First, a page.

Historian Wrenn Grayson arrives at the Rosemont mansion expecting to receive payment for her services from the mansion’s new owner, Clay Addison. That expectation dies when she and Clay find Trey Rosemont murdered on the foyer floor. Across town, police officers race to Eastwood University. Priceless Egyptian artifacts were stolen from the history department safe. Wrenn’s longtime love, Eastwood professor Gideon Douglas, heads the department. Only recovery of the artifacts will save his career.
Life in Havens, Ohio, doesn’t stop for this crime spree. Wrenn works for Mayor K.C. Tallmadge. He wishes Wrenn would stop searching down clues ahead of the police and pacify temperamental playwright Barton Reed. Barton’s play is just days away from opening in the town’s historic Baxter Theater.
Amid murder, theft, and curtain calls, Wrenn’s instincts prove sharp. But it’s her stubborn one-woman approach that places her directly in the killer’s path.
Historian-for-hire Wrenn Grayson takes on a difficult client in Kerry St. John. Kerry seeks justice for his great-grandfather’s lifelong heartache. Wrenn meets the renowned jeweler through words recorded in his tattered journal. The year is 1946. He writes from the tiny crossroads of Wyatt, Ohio, about the theft of a treasured locket and the identity of three possible suspects.
The cold case heats up when Lori Hammond arrives. The stolen locket was discovered among her mother’s possessions after her death. Lori refuses to return it to the St. John family, so Wrenn sets out to follow the locket’s path through history. Next, Lori is attacked and Kerry accused. If Kerry’s not guilty, then who is? That question sends cold whispers from the past down Wrenn’s spine.
In Designs on Ivy’s Locket, Connie Chappell focuses on the theme of parents and children, separated by death, by theft, and by design.
In Lily White Lie, engravings on a pocketwatch, cryptic messages, Easter lilies, and sidelined spy Bret Kilmore combine to thrust historian Wrenn Grayson into the mysterious world of symbolism. A worried Wrenn connects the messages to her longtime love Gideon and his father. Contact is impossible. Gideon deer hunts deep in the West Virginia wilderness. His father, a prominent banker, vanished after he uncovered a money-laundering scheme.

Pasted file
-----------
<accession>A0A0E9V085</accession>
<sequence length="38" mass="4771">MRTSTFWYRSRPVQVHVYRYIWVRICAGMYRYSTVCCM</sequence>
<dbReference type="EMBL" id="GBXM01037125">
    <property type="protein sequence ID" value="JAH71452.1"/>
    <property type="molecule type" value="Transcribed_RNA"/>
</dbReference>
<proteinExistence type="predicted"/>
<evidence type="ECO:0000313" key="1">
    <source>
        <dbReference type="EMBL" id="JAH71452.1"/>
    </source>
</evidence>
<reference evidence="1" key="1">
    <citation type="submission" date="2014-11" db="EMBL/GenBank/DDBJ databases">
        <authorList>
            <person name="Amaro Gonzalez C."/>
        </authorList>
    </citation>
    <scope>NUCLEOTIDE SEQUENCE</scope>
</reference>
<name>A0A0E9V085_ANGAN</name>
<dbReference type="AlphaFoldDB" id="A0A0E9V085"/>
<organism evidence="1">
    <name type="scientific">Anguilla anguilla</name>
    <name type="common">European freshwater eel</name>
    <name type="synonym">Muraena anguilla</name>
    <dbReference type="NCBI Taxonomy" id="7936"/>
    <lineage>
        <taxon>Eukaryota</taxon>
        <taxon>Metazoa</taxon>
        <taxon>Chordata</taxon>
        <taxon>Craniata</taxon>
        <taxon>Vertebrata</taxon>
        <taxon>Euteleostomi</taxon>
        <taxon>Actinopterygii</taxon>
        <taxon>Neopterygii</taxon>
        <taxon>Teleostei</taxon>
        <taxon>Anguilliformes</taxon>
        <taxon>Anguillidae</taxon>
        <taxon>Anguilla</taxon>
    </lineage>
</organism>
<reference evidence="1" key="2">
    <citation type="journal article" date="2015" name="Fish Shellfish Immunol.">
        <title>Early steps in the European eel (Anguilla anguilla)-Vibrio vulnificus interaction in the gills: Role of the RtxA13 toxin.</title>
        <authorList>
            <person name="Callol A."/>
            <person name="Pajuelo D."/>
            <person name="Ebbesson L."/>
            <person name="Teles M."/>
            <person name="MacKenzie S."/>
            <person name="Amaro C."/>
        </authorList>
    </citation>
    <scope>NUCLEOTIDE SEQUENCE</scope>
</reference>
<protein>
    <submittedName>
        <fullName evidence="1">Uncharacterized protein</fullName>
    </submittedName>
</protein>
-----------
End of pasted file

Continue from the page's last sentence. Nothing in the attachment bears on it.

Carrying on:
Bret disagrees with Wrenn’s assessment. He believes the messages threaten her. They both agree on the symbolism behind the lilies: Lilies signify death. But can Wrenn trust Bret, the man who coincidentally arrived in concert with the first message? The symbolism here is less clear: Bret is a man of intricacies, of light and dark, and lingering shadows.
The pocketwatch ticks off the time Wrenn doesn’t have. Danger mounts while every viable solution evaporates into mist.
Wrenn Grayson is hired to write the history behind Honeysuckle Blue Nursery. She digs into past generations of one family, the Hawthorn nurserymen. That research reveals the unsolved murders of four townspeople, collectively known as the lords, each poisoned by hemlock. Fifty years ago, the first lord poisoned was Commodore Theo Hawthorn. As Wrenn is pulled deeper into this old mystery, she struggles to understand other ancient secrets involving deadly nightshade, Socrates’ patience, and the “telling of the bees” lore.